24. 24. Daily Lesson Assessment Analysis : Aligned <ul><ul><li>Handout 4 : Ms. Elder’s Exemplar Daily Lesson Assessment – 2 nd -Gr. Writing </li></ul></ul>Tests the Knowledge and Skills : Students are doing exactly what objective says they should do – revising their own work by adding details. Nothing Else : There aren’t any superfluous items on the assessment – every assessment item aligns to a key point.
  25. 25. Daily Lesson Assessment Analysis : Scaffolded <ul><ul><li>Handout 4 : Ms. Elder’s Exemplar Daily Lesson Assessment – 2 nd -Gr. Writing </li></ul></ul><ul><li>Identify Learning Breakdown : Both informal and formal assessments give clues as to where student learning might break down: </li></ul><ul><ul><li>Informally observing and tracking during Guided Practice shows which students are struggling early in the lesson </li></ul></ul><ul><ul><li>Asking specific questions during Independent Practice will double-check that students are practicing the right things in the right way </li></ul></ul><ul><ul><li>Formal checklist will show if there is a particular aspect of adding details that students find challenging </li></ul></ul><ul><ul><li>Self-evaluation will show students have mastered something a step beyond the mere mechanics of the objective </li></ul></ul>
  26. 26. Check for Understanding : Daily Lesson Assessment <ul><li>How will Ms. Elder’s strong daily lesson assessment help her accomplish </li></ul><ul><li>each of these two purposes of lesson assessments? </li></ul><ul><ul><ul><li>Avoid activity-driven planning </li></ul></ul></ul><ul><ul><ul><li>Provide formative data </li></ul></ul></ul>
  27. 27. Session Agenda <ul><li>Subsections will Answer: </li></ul><ul><ul><li>What is it? </li></ul></ul><ul><ul><li>Why is it important? </li></ul></ul><ul><ul><li>What makes it strong? </li></ul></ul>Area of Focus Opening & Do Now Overview of Daily Lesson Visions Key Points Lesson Assessment Exemplar Student Response Closing
  28. 28. Exemplar Student Response : What Is It? Why Is It Important? <ul><ul><li>What is it? </li></ul></ul><ul><ul><li>An exemplar student response consists of the answers we want to see, hear, or observe when students complete the daily lesson assessment – all at the appropriate level of rigor . </li></ul></ul><ul><ul><li>Handout 5 (pg 78): Ms. Elder’s Exemplar Student Response – 2 nd -Gr. Writing </li></ul></ul><ul><ul><li>Your Task: </li></ul></ul><ul><ul><li>Read Exemplar Student Response </li></ul></ul><ul><ul><li>Why is it important? </li></ul></ul><ul><ul><li>The exemplar student response will drive us to : </li></ul></ul><ul><ul><ul><li>Clarify exactly what our students will understand and be able to do at the end of a lesson </li></ul></ul></ul><ul><ul><ul><li>Check if our ideas are as strong in practice as they are in theory </li></ul></ul></ul>
  29. 29. Exemplar Student Response : How Do We Know If It’s Good? <ul><ul><li>We ask ourselves: </li></ul></ul><ul><ul><li>Does this represent the type of work my students need to do to: </li></ul></ul><ul><ul><li>Demonstrate mastery of the objective at the level indicated by rigorous exemplar assessments? </li></ul></ul><ul><ul><li>Build a deeper understanding of the big ideas of my content area? </li></ul></ul><ul><ul><li>If “yes” to the above: </li></ul></ul><ul><ul><li>Will my key points drive students to this kind of work? </li></ul></ul>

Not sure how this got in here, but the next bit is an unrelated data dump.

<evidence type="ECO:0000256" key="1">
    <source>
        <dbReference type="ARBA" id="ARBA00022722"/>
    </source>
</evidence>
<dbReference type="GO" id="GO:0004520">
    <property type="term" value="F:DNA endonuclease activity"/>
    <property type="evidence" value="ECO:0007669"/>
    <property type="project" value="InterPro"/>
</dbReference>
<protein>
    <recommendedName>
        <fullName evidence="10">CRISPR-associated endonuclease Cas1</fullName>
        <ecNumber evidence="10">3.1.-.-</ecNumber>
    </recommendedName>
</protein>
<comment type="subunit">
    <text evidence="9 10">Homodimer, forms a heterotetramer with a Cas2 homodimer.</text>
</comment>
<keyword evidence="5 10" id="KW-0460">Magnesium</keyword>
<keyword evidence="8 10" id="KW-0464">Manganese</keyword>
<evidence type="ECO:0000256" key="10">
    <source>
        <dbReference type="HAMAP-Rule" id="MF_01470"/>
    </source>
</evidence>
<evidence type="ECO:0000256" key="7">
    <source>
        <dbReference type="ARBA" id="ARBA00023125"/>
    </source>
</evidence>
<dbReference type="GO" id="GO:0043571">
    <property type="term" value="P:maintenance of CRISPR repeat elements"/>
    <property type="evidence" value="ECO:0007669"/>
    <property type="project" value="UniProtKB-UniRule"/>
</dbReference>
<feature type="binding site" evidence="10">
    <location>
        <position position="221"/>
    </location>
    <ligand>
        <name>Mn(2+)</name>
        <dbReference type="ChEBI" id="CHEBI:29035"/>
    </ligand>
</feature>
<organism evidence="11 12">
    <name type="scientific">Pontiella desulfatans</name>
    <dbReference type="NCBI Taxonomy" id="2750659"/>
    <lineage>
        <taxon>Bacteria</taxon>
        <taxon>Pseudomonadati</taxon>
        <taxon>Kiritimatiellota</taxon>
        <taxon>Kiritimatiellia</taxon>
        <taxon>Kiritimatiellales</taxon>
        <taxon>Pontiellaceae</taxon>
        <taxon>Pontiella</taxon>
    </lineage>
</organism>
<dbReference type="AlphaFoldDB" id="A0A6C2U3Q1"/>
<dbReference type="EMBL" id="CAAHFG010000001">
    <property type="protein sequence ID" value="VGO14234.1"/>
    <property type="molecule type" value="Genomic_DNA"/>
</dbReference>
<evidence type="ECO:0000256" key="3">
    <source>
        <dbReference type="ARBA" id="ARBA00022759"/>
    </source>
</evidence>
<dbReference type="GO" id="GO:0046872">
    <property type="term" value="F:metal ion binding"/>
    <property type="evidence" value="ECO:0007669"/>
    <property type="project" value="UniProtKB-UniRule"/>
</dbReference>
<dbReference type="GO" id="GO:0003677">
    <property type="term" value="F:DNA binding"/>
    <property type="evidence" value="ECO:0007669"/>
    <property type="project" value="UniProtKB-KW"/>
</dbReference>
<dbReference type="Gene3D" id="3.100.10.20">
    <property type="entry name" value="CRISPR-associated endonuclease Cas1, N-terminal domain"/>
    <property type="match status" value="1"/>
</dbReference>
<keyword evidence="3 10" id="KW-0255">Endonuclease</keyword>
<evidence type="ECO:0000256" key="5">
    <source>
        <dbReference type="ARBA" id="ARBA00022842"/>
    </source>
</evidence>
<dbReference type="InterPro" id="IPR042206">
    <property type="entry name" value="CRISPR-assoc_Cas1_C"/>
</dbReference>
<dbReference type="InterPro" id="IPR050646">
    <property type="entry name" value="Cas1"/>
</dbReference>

30. 30. Exemplar Student Response : Analysis <ul><li>Does this represent the type of work Ms. Elder’s students need to do to: </li></ul><ul><ul><li>Build a deeper understanding of the big ideas of my content area? </li></ul></ul>Johnquetta’s Draft #3 would likely score an “Accomplished” on the “Word Selection and Usage” row of the rubric because she uses details with meaning <ul><ul><li>Demonstrate mastery of the daily objective at the level indicated by a rigorous exemplar assessment? </li></ul></ul>Will my key points drive students to this kind of work? <ul><li>Johnquetta’s Draft #3 is clearer and more interesting – this links to the big idea. </li></ul><ul><li>Johnquetta is likely to retain the process for how she did this because she is applying the process to her own work </li></ul><ul><li>Johnquetta’s self-evaluation is an indication she has learned this content not just for a single lesson, but internalized it in a way that she will be able to apply to future writing </li></ul><ul><li>KP #1 : Links to oral questions and to self-evaluation </li></ul><ul><li>KP #2 : Links to oral questions and establishes foundation for adding details </li></ul><ul><li>KP #3 : Links to revision of draft essay </li></ul>
  31. 31. Session Agenda Area of Focus Opening & Do Now Overview of Daily Lesson Visions Key Points Lesson Assessment Exemplar Student Response Closing
  32. 32. Summary : The “WHAT?” and the “WHY?” <ul><ul><li>Handout 1 : The “WHAT?” and the “WHY?” of Daily Vision-Setting </li></ul></ul><ul><ul><li>3 Components to Objective-Driven Daily Lesson Visions: </li></ul></ul><ul><ul><ul><li>Key Points </li></ul></ul></ul><ul><ul><ul><li>Daily Lesson Assessment </li></ul></ul></ul><ul><ul><ul><li>Exemplar Student Response </li></ul></ul></ul><ul><ul><li>What is it? </li></ul></ul><ul><ul><li>Why is it important? </li></ul></ul><ul><ul><li>How do we know if it’s good? </li></ul></ul>
  33. 33. Self-Evaluation <ul><li>The “GOT IT!” question : </li></ul><ul><ul><li>What do I completely understand from this session? </li></ul></ul><ul><li>The “HUH?” question : </li></ul><ul><ul><li>What am I utterly confused about from this session? </li></ul></ul>
  34. 34. Moving on to PLAN 2b <ul><li>Focus </li></ul><ul><li>on the </li></ul><ul><li>HOW </li></ul>